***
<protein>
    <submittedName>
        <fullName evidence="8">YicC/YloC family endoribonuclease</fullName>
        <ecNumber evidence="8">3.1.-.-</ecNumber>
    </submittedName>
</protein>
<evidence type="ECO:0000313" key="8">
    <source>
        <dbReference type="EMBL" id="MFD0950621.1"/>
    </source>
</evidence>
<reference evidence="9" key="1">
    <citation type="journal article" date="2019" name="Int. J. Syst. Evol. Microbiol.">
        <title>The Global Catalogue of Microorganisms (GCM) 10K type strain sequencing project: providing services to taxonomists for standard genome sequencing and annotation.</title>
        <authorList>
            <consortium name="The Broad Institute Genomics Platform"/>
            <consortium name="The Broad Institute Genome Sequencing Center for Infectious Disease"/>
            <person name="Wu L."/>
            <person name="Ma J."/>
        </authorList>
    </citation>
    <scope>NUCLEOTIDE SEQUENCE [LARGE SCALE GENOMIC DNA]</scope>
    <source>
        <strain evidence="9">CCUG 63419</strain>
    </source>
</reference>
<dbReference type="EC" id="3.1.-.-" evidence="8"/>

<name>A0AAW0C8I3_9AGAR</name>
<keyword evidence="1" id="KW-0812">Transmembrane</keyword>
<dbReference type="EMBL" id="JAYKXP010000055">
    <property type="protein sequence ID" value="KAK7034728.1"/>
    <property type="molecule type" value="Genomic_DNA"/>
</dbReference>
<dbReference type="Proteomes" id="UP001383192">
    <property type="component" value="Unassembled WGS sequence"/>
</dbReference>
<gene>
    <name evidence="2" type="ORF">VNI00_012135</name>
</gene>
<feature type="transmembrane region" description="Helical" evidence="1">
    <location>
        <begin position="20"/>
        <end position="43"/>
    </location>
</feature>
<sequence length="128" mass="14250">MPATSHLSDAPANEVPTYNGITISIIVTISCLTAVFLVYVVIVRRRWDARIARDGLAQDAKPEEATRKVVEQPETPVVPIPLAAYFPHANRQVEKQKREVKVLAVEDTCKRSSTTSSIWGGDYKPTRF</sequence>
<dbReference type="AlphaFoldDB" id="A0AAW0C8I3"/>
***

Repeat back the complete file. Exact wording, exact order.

<protein>
    <submittedName>
        <fullName evidence="8">YicC/YloC family endoribonuclease</fullName>
        <ecNumber evidence="8">3.1.-.-</ecNumber>
    </submittedName>
</protein>
<evidence type="ECO:0000313" key="8">
    <source>
        <dbReference type="EMBL" id="MFD0950621.1"/>
    </source>
</evidence>
<reference evidence="9" key="1">
    <citation type="journal article" date="2019" name="Int. J. Syst. Evol. Microbiol.">
        <title>The Global Catalogue of Microorganisms (GCM) 10K type strain sequencing project: providing services to taxonomists for standard genome sequencing and annotation.</title>
        <authorList>
            <consortium name="The Broad Institute Genomics Platform"/>
            <consortium name="The Broad Institute Genome Sequencing Center for Infectious Disease"/>
            <person name="Wu L."/>
            <person name="Ma J."/>
        </authorList>
    </citation>
    <scope>NUCLEOTIDE SEQUENCE [LARGE SCALE GENOMIC DNA]</scope>
    <source>
        <strain evidence="9">CCUG 63419</strain>
    </source>
</reference>
<dbReference type="EC" id="3.1.-.-" evidence="8"/>

<name>A0AAW0C8I3_9AGAR</name>
<keyword evidence="1" id="KW-0812">Transmembrane</keyword>
<dbReference type="EMBL" id="JAYKXP010000055">
    <property type="protein sequence ID" value="KAK7034728.1"/>
    <property type="molecule type" value="Genomic_DNA"/>
</dbReference>
<dbReference type="Proteomes" id="UP001383192">
    <property type="component" value="Unassembled WGS sequence"/>
</dbReference>
<gene>
    <name evidence="2" type="ORF">VNI00_012135</name>
</gene>
<feature type="transmembrane region" description="Helical" evidence="1">
    <location>
        <begin position="20"/>
        <end position="43"/>
    </location>
</feature>
<sequence length="128" mass="14250">MPATSHLSDAPANEVPTYNGITISIIVTISCLTAVFLVYVVIVRRRWDARIARDGLAQDAKPEEATRKVVEQPETPVVPIPLAAYFPHANRQVEKQKREVKVLAVEDTCKRSSTTSSIWGGDYKPTRF</sequence>
<dbReference type="AlphaFoldDB" id="A0AAW0C8I3"/>